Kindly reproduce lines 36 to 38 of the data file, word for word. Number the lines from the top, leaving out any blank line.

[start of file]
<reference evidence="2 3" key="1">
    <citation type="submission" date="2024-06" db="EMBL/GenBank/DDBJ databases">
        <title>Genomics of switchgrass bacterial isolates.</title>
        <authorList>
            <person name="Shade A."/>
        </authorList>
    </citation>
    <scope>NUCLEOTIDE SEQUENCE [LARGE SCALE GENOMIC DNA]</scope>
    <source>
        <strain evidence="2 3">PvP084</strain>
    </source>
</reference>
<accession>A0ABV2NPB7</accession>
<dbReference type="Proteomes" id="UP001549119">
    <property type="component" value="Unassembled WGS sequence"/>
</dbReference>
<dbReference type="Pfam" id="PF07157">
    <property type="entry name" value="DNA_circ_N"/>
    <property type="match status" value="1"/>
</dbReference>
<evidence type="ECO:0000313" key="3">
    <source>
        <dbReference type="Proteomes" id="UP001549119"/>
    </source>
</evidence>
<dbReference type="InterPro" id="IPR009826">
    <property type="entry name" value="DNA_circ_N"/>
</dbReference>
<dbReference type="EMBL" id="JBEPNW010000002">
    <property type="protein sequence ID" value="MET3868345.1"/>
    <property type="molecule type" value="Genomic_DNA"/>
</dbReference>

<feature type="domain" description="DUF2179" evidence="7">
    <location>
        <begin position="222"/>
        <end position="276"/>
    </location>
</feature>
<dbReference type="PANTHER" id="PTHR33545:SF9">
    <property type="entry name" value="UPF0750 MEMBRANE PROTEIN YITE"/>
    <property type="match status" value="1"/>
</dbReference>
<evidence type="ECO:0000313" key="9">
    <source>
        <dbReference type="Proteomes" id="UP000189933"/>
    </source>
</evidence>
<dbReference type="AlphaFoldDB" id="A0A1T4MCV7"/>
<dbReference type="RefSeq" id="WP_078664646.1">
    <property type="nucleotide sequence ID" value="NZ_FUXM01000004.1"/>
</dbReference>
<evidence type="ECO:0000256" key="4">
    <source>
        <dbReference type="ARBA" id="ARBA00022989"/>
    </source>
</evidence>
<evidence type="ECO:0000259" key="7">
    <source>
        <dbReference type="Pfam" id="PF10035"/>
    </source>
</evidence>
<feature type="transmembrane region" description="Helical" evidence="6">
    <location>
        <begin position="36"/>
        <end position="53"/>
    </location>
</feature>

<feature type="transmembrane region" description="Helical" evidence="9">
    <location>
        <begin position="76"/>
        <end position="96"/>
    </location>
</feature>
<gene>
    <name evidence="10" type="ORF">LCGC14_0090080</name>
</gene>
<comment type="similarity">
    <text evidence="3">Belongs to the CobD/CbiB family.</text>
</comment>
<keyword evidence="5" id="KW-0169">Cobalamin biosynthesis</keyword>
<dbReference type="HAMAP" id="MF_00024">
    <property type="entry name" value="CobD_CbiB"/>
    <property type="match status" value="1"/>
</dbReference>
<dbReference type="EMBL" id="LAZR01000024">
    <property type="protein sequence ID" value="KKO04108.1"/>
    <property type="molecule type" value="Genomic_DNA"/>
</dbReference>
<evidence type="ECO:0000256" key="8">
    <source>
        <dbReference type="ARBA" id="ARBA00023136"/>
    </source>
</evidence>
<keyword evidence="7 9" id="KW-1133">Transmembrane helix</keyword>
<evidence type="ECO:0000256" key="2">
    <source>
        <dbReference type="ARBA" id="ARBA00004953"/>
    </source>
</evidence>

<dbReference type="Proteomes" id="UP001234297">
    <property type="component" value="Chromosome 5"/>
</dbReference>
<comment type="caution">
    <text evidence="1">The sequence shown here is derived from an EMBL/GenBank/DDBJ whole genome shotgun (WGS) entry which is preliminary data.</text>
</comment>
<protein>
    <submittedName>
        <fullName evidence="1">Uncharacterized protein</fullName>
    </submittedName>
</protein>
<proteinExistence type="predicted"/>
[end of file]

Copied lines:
        <end position="276"/>
    </location>
</feature>